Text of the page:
Most of the weapons' destructive effect on a target is achieved at a depth of three meters. Beyond that depth, the weapon may fail, the committee said. Significant explosive power is needed to destroy targets located as deep as 400 meters, the report notes. For example, a 300-kiloton earth-penetrating nuclear weapon has a high probability of destroying a target 200 meters below, but a 1-megaton weapon is needed to destroy a 300-meter-deep facility.

The committee also examined the possible effects of using conventional or nuclear weapons to destroy chemical and biological weapons depots. Except for the BLU-118B thermobaric bomb -- a conventional bomb that can target a shallowly buried facility and destroy it with high pressure and heat -- conventional weapons are not likely to be effective in destroying chemical or biological agents, the report says. In a nuclear attack on a chemical weapons facility, far more civilian deaths will likely be caused by the nuclear blast itself than by the resulting dispersal of chemical agents. In contrast, the release of as little as 0.1 kilogram of anthrax spores, for example, would result in a number of fatalities similar to those caused by a 3-kiloton earth-penetrating nuclear weapon.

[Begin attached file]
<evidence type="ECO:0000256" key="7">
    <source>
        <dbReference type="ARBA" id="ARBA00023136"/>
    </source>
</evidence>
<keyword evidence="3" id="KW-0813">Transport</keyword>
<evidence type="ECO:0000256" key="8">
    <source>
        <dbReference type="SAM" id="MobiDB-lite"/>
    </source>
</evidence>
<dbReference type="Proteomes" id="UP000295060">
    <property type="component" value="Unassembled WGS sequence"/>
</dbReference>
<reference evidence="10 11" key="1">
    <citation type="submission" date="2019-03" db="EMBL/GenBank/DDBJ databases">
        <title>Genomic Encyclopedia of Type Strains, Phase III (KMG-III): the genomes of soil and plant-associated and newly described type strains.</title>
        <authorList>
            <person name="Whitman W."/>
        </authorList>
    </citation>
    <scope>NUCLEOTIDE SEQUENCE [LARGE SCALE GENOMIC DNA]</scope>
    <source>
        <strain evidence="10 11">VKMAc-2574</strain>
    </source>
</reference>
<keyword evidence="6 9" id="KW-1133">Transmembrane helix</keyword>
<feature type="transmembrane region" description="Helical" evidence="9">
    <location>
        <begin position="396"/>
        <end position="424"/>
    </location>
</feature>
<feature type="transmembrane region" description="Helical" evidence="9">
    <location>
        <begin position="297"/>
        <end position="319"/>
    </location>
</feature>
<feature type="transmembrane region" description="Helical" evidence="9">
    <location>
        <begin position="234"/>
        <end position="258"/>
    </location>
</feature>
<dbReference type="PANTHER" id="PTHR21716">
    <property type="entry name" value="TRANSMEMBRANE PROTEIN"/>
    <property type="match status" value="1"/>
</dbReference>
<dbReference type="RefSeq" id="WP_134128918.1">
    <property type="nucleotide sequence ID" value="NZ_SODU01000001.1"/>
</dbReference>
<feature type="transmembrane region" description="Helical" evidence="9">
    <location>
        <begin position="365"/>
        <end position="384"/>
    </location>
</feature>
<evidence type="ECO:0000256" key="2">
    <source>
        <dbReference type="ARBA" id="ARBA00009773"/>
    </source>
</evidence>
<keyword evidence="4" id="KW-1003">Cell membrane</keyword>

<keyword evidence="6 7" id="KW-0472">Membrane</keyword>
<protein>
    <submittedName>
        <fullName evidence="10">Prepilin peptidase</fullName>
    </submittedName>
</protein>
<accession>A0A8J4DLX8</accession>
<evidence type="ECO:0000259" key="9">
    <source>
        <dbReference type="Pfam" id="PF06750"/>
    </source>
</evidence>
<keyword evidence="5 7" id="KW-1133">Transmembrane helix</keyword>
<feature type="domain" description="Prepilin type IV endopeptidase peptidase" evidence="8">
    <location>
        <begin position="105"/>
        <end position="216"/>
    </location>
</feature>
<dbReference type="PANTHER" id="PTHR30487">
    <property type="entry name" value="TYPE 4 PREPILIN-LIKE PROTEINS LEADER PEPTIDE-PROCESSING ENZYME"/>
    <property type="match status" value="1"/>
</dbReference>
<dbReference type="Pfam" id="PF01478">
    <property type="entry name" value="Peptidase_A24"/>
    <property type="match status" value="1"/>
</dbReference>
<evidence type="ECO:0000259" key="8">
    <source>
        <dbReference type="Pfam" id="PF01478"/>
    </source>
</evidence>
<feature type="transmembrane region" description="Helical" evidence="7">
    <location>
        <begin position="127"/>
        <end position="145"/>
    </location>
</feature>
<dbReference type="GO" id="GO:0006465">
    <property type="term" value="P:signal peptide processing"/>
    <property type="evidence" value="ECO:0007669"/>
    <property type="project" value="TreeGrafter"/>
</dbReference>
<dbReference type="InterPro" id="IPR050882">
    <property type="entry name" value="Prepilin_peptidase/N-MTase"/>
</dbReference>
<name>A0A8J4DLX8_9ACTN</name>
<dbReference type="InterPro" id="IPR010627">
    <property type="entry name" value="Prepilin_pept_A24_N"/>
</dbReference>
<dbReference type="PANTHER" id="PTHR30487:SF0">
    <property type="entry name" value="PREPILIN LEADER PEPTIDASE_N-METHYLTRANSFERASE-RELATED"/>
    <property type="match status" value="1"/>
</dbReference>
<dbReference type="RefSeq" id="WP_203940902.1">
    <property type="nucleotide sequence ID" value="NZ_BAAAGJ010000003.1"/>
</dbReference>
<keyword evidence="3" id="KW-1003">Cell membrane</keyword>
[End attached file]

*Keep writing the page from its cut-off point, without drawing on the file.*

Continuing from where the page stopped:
The study was sponsored by the U.S. Department of Defense's Defense Threat Reduction Agency. The National Research Council is the principal operating arm of the National Academy of Sciences and the National Academy of Engineering. It is a private, nonprofit institution that provides science and technology advice under a congressional charter. A committee roster follows.

Copies of Effects of Nuclear Earth-Penetrator and Other Weapons will be available later this spring from the National Academies Press; tel. 202-334-3313 or 1-800-624-6242 or order on the Internet at http://www.nap.edu. Reporters may obtain a pre-publication copy from the Office of News and Public Information (contacts listed above).

[ This news release and report are available at http://national-academies.org ]